And then Joe drops out of Yale after his sophomore year to pursue a professional baseball career. This could never happen in a baseball juvenile 100 years later – not that pro baseball is despised in the 21st century, but that a publisher would never let a juvenile-book hero appear so cavalier about his education. But Joe has had his sights on the pros all along. He is helped out in this novel by a good deed done, Horatio-Alger fashion, for an older stranger (who turns out to be the head baseball coach at Yale). The bad deed overcome is rival pitcher Ford Weston's nefarious prank: Weston slathers a professor's front doorstep with red paint. The professor is upended, and the priceless Babylonian manuscripts he's carrying fall into the paint. "It seems that some learned high-brow society wrote on to borrow them, to prove or disprove something that happened in the time of Moses, and they had to be refused as the sheepskins are illegible. The powers that be tried to clean off the paint, but it took some of the lettering with it, and Prof. Hardee and some of his friends are wild over the loss. . . . It's a shame, too, for they are the only ones in the world of that particular dynasty" (165). Weston tries to pin the blame on Joe by having a feeble-minded youngster stash a can of red paint in Joe's closet, but the truth will out.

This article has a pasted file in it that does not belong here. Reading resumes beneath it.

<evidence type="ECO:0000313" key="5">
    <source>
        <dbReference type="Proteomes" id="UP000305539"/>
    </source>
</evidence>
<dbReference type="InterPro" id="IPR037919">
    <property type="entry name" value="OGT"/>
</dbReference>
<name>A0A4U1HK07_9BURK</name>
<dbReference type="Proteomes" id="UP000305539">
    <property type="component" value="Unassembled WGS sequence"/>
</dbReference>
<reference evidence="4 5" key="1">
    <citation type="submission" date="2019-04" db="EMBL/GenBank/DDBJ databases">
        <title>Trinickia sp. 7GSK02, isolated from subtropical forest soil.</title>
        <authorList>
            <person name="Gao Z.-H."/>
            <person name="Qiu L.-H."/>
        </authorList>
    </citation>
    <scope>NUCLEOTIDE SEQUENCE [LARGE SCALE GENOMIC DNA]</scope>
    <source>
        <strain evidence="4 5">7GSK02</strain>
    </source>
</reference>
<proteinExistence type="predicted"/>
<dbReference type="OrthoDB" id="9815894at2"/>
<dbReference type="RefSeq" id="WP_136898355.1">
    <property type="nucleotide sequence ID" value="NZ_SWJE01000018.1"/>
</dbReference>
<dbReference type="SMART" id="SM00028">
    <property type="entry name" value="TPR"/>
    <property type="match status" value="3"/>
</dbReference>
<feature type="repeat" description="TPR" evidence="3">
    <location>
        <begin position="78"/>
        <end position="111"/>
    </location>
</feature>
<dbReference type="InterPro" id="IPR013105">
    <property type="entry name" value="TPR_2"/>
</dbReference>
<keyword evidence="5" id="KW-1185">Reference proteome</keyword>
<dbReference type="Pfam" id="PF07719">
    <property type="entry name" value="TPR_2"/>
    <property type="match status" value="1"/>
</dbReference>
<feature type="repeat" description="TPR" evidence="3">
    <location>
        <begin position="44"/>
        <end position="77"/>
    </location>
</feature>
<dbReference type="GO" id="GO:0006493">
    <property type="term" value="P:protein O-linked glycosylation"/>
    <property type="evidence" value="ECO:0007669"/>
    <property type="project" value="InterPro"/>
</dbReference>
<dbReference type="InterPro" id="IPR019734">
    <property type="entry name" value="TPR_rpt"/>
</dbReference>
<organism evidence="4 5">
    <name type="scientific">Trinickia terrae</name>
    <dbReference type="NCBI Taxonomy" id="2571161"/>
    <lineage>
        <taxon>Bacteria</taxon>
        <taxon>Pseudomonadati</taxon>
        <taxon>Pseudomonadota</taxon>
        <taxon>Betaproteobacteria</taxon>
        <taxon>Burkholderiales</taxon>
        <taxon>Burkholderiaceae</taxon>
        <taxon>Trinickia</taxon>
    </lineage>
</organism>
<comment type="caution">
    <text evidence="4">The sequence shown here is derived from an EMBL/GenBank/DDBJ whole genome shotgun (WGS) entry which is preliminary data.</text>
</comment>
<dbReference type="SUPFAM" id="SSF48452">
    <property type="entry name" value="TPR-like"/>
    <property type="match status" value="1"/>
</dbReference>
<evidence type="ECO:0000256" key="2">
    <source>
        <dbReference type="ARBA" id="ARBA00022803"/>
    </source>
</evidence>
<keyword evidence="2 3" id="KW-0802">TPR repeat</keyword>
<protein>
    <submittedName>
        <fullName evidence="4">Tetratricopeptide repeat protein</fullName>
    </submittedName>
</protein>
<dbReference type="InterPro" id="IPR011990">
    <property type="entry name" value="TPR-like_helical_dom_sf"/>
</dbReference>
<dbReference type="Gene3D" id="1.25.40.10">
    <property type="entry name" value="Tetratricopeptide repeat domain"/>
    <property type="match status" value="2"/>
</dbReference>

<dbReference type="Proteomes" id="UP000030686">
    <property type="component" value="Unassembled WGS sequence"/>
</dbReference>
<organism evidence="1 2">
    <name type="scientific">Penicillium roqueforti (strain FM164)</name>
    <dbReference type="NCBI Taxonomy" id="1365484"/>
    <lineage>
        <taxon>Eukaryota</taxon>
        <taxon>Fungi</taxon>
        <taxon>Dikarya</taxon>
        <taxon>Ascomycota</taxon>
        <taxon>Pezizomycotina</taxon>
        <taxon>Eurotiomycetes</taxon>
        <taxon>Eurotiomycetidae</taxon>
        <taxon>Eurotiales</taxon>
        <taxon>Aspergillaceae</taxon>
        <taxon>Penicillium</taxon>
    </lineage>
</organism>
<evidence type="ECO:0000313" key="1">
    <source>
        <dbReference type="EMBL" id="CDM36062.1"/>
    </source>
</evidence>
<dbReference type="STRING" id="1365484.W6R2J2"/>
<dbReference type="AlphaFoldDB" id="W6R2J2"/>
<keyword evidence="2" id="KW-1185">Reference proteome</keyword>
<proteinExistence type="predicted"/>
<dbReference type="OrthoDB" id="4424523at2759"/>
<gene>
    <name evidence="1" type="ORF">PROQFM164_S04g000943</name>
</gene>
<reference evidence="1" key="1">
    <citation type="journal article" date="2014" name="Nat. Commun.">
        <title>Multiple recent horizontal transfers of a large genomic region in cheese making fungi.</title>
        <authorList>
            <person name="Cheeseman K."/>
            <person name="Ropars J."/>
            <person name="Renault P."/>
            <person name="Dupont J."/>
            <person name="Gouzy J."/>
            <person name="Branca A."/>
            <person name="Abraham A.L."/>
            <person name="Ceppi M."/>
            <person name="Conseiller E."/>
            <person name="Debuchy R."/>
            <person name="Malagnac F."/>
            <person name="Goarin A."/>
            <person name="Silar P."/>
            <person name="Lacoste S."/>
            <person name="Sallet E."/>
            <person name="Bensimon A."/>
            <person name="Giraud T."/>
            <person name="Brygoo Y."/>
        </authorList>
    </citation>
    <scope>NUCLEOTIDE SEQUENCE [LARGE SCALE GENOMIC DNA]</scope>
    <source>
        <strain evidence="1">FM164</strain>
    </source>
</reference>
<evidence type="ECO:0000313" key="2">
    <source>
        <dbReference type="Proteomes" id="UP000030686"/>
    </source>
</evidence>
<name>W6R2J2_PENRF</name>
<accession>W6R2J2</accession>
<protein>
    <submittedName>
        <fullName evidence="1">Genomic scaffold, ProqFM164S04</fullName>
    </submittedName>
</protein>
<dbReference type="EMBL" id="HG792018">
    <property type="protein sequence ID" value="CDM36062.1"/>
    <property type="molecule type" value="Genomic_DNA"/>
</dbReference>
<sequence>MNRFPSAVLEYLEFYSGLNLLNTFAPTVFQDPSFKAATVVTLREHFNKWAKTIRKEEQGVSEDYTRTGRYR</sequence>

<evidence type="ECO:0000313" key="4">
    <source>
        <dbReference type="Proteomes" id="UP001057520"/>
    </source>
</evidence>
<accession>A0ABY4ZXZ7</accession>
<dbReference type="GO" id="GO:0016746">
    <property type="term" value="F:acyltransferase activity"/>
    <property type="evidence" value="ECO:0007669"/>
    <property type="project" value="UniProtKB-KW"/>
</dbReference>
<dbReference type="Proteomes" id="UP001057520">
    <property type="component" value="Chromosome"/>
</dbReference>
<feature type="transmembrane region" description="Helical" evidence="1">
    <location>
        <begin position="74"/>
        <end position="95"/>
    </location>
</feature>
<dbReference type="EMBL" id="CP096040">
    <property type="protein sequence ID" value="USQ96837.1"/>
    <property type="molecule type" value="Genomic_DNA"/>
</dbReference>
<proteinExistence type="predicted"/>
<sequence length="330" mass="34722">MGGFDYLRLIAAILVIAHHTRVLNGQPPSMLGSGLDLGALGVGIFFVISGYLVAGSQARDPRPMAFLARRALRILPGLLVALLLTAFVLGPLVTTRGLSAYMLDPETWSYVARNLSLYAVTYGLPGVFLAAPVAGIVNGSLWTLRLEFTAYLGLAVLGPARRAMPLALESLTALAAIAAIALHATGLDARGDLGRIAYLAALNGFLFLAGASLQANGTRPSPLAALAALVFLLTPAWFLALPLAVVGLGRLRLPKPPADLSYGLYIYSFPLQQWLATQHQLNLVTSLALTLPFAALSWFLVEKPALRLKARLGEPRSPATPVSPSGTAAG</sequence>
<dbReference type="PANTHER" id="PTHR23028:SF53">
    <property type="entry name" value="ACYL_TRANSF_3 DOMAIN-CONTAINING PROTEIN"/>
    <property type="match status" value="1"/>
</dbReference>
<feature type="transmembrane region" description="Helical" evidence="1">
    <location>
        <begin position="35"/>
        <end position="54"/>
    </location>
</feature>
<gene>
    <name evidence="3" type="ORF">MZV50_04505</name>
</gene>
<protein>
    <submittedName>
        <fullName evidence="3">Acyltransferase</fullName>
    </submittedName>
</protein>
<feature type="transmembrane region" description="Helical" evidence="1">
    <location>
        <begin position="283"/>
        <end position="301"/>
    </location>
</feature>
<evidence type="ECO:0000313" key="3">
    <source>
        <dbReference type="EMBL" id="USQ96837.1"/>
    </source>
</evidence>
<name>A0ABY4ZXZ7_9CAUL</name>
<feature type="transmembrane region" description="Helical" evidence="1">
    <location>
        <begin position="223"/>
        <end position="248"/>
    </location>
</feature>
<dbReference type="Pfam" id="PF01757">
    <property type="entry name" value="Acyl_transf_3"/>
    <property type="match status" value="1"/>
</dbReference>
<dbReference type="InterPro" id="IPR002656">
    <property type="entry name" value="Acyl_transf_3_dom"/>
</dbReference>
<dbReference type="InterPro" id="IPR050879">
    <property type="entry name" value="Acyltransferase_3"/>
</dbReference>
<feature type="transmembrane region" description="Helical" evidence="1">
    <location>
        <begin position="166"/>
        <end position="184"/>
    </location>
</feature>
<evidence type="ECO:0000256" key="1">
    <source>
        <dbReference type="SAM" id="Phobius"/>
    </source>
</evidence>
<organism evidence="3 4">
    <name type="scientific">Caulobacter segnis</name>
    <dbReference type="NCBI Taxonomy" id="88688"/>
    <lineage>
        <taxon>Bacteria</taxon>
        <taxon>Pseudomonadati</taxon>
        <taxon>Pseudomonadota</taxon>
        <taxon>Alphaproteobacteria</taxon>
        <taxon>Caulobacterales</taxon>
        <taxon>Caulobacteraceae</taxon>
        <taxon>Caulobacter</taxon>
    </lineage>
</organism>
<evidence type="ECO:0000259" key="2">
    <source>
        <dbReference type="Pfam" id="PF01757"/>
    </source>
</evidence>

The main subplot here involves "Pop" Dutton, who has sunk from baseball stardom into low haunts and coarse habits. When unprejudiced Joe does Pop a good turn, Pop reciprocates by showing the young pitcher how to grip the "fadeaway." Much of the book is harmless good fun, though there is one gratuitous episode featuring a grotesquely caricatured black character, to remind us how pervasive racist "humor" was in the early 20th century.